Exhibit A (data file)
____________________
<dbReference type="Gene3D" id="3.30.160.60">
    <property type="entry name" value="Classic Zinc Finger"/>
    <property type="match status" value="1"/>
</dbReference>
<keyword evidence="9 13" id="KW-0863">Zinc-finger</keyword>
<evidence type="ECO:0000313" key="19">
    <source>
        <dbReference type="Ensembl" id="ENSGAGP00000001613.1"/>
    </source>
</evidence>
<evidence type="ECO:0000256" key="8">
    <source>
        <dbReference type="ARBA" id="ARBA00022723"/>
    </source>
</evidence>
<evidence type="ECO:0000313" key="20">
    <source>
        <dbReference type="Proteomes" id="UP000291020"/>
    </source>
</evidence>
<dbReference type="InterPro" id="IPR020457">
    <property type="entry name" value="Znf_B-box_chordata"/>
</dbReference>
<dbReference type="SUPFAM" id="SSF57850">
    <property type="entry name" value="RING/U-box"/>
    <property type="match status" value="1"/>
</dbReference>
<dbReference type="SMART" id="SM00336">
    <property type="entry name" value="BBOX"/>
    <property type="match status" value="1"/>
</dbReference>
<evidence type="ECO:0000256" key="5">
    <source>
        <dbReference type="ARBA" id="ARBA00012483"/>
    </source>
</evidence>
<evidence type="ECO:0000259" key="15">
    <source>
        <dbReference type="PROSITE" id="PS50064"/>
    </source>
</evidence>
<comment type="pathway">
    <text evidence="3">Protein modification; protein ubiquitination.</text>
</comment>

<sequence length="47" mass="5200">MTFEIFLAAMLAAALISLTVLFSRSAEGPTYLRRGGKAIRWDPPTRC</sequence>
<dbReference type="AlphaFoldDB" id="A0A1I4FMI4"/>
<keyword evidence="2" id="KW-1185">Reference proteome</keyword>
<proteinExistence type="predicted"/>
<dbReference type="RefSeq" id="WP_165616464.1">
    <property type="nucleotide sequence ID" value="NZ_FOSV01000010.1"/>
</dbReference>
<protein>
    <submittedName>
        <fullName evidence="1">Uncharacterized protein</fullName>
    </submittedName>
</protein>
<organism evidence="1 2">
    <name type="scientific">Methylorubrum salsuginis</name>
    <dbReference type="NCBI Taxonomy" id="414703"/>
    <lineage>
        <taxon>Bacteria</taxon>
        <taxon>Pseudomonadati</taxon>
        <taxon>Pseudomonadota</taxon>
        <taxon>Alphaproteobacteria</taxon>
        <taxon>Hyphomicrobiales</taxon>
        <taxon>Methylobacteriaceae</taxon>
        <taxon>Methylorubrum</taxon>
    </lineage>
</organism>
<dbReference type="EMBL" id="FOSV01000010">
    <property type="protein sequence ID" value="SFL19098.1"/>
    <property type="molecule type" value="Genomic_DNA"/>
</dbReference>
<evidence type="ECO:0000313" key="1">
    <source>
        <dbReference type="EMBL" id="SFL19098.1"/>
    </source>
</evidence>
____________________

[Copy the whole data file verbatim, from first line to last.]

<dbReference type="Gene3D" id="3.30.160.60">
    <property type="entry name" value="Classic Zinc Finger"/>
    <property type="match status" value="1"/>
</dbReference>
<keyword evidence="9 13" id="KW-0863">Zinc-finger</keyword>
<evidence type="ECO:0000313" key="19">
    <source>
        <dbReference type="Ensembl" id="ENSGAGP00000001613.1"/>
    </source>
</evidence>
<evidence type="ECO:0000256" key="8">
    <source>
        <dbReference type="ARBA" id="ARBA00022723"/>
    </source>
</evidence>
<evidence type="ECO:0000313" key="20">
    <source>
        <dbReference type="Proteomes" id="UP000291020"/>
    </source>
</evidence>
<dbReference type="InterPro" id="IPR020457">
    <property type="entry name" value="Znf_B-box_chordata"/>
</dbReference>
<dbReference type="SUPFAM" id="SSF57850">
    <property type="entry name" value="RING/U-box"/>
    <property type="match status" value="1"/>
</dbReference>
<dbReference type="SMART" id="SM00336">
    <property type="entry name" value="BBOX"/>
    <property type="match status" value="1"/>
</dbReference>
<evidence type="ECO:0000256" key="5">
    <source>
        <dbReference type="ARBA" id="ARBA00012483"/>
    </source>
</evidence>
<evidence type="ECO:0000259" key="15">
    <source>
        <dbReference type="PROSITE" id="PS50064"/>
    </source>
</evidence>
<comment type="pathway">
    <text evidence="3">Protein modification; protein ubiquitination.</text>
</comment>

<sequence length="47" mass="5200">MTFEIFLAAMLAAALISLTVLFSRSAEGPTYLRRGGKAIRWDPPTRC</sequence>
<dbReference type="AlphaFoldDB" id="A0A1I4FMI4"/>
<keyword evidence="2" id="KW-1185">Reference proteome</keyword>
<proteinExistence type="predicted"/>
<dbReference type="RefSeq" id="WP_165616464.1">
    <property type="nucleotide sequence ID" value="NZ_FOSV01000010.1"/>
</dbReference>
<protein>
    <submittedName>
        <fullName evidence="1">Uncharacterized protein</fullName>
    </submittedName>
</protein>
<organism evidence="1 2">
    <name type="scientific">Methylorubrum salsuginis</name>
    <dbReference type="NCBI Taxonomy" id="414703"/>
    <lineage>
        <taxon>Bacteria</taxon>
        <taxon>Pseudomonadati</taxon>
        <taxon>Pseudomonadota</taxon>
        <taxon>Alphaproteobacteria</taxon>
        <taxon>Hyphomicrobiales</taxon>
        <taxon>Methylobacteriaceae</taxon>
        <taxon>Methylorubrum</taxon>
    </lineage>
</organism>
<dbReference type="EMBL" id="FOSV01000010">
    <property type="protein sequence ID" value="SFL19098.1"/>
    <property type="molecule type" value="Genomic_DNA"/>
</dbReference>
<evidence type="ECO:0000313" key="1">
    <source>
        <dbReference type="EMBL" id="SFL19098.1"/>
    </source>
</evidence>